Among the various picnic areas in the park the day use area located on the northwest side of the lake has the swimming facilities, and is also out of the shade of the trees so that on a clear day you can enjoy the sunlight.
Some of the picnic tables have cooking stands near them.
The restroom facilities also have showers in the restrooms. The good news is that you can shower after swimming in the lake. The bad news is that it costs $0.50 for 3 minutes of shower. If you happen to go into one of the rooms after someone has showered there may be a mess, as the shower is located in the corner of the restroom stall and the possibility of them splashing water everywhere, including onto the entire floor and all over the toilet, may be fairly high. Some of the showers are equipped with a fold-down bench to allow those who need or want to sit during their shower to do so.
The swimming area is marked off with a floating rope.
The area also has a playground and play structure near the restroom building.
There are a number of picnic areas in the park, including picnic shelters. Some of these shelters and areas are reservable for groups. Most of them are close to the shore of the lake. All of them appear to be wonderful, but I would also expect all of them to be heavily used during the peak tourist season.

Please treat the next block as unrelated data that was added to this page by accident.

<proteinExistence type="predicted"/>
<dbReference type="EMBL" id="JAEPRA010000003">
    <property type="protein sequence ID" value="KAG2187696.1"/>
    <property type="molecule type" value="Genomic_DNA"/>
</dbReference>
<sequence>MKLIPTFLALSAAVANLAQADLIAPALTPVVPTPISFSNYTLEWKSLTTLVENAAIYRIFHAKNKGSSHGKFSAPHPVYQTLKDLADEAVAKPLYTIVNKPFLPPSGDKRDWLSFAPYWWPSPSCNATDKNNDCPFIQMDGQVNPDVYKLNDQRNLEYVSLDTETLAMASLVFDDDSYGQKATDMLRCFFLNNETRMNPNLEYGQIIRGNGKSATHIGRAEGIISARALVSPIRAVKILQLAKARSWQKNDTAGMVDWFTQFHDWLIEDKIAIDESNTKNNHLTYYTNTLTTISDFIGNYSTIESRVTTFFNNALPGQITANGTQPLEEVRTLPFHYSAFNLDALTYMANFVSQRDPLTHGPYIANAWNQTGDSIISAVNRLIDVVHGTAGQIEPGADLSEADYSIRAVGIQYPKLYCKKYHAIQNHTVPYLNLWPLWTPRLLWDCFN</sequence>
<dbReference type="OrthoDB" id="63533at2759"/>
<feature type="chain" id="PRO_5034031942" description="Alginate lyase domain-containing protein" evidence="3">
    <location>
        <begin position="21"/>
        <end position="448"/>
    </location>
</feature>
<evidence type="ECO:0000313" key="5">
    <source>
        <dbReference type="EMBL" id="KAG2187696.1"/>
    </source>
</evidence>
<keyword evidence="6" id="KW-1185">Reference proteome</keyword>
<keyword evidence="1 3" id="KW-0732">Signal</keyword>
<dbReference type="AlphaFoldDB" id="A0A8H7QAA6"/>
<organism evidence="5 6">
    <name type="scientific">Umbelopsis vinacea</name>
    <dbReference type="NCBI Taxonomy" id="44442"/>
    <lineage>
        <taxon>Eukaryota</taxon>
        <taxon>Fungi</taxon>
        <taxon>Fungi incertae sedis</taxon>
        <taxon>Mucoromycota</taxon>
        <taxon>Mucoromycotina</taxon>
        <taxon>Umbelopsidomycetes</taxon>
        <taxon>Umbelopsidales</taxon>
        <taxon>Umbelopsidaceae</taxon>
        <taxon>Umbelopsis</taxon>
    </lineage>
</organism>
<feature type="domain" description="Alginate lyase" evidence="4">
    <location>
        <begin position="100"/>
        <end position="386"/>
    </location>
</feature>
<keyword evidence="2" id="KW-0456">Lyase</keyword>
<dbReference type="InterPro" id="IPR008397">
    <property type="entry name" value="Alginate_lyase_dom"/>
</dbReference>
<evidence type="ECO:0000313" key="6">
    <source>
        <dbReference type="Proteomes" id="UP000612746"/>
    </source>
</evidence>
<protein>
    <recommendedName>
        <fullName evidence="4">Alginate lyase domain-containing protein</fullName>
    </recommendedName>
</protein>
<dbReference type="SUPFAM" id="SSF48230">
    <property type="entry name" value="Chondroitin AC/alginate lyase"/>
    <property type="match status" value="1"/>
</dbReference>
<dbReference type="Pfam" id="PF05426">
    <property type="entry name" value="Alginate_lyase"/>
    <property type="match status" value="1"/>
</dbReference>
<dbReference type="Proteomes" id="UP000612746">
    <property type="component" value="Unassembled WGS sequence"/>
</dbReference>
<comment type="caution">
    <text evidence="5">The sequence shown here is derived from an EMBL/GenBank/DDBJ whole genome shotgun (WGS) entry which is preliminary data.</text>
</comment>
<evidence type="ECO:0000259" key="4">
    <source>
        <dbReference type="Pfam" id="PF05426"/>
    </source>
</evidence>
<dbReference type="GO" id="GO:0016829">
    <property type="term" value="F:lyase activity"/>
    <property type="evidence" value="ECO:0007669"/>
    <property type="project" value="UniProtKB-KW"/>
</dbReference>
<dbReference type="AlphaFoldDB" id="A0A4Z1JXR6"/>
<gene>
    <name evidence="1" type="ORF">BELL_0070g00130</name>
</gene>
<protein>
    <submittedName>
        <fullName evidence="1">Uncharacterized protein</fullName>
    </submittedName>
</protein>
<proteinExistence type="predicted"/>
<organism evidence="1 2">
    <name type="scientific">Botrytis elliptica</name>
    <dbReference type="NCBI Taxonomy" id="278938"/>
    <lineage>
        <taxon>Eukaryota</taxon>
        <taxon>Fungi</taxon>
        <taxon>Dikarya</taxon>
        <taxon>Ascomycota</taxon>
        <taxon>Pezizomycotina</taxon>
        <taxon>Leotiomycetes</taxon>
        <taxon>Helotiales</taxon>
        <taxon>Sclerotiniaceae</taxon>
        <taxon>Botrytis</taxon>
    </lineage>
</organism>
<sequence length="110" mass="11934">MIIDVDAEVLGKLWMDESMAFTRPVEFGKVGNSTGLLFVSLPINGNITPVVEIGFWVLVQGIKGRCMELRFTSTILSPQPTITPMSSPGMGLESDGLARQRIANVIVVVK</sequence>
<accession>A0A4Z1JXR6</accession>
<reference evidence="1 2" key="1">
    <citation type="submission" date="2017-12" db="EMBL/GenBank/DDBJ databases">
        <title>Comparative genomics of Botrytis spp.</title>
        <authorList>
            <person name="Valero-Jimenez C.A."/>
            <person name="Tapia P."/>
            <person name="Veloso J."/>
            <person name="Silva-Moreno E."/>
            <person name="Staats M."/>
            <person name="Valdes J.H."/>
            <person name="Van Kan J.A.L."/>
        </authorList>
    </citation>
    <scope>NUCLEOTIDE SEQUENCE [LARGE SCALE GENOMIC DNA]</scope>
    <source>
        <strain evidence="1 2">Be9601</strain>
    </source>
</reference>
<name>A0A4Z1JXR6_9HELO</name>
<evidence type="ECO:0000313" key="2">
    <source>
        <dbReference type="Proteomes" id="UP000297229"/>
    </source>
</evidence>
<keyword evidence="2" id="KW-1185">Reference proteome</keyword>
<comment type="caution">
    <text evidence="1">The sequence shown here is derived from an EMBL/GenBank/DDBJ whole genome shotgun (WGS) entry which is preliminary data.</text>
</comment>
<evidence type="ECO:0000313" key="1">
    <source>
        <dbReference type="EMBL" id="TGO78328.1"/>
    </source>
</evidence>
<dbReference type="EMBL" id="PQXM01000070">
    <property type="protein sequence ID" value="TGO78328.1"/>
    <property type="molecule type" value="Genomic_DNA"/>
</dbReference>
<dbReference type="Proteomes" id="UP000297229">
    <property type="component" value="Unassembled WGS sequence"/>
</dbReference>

These several areas include a number of picnic tables that are scattered around by the day use and swimming area (turn left just after entering the park and cross the bridge over the lake). These areas tend to not have any shelter, from either trees or a shelter structure. The group shelter areas that are reservable are located near the campgrounds (go straight after being presented with an intersection where you can also turn left and cross a bridge over the lake).
From the signs in some of the areas along the park trails, it is obvious that the trails connecting to those in the park actually continue well outside the boundaries of the park.
Just how far these go will have to be explored on further visits.
The name of the forest in which the park sits is the Chapin Collins Memorial Forest, and that deserves a bit more research to determine what lies outside the boundaries of the state park.
Forest wild flowers may be viewed here. Depending on the weather of the particular year, late April is pretty good for many flowers, including Skunk Cabbage, Trillium, and many others.
It is also possible to see remains of the huge trees that once lived in this forest. Along the trail that wanders along the south side of Lake Sylvia it is possible to get very close to a number of these old stumps. Most of them have deep marks in them where spring boards for those cutting them down once had to stand because they could not cut any lower on the trunk due to the steep hillsides or the tough root knot.
Please DO NOT pick the trillium. They are very sensitive plants in the northwest climate, and it has taken quite a long time for them to recover in places.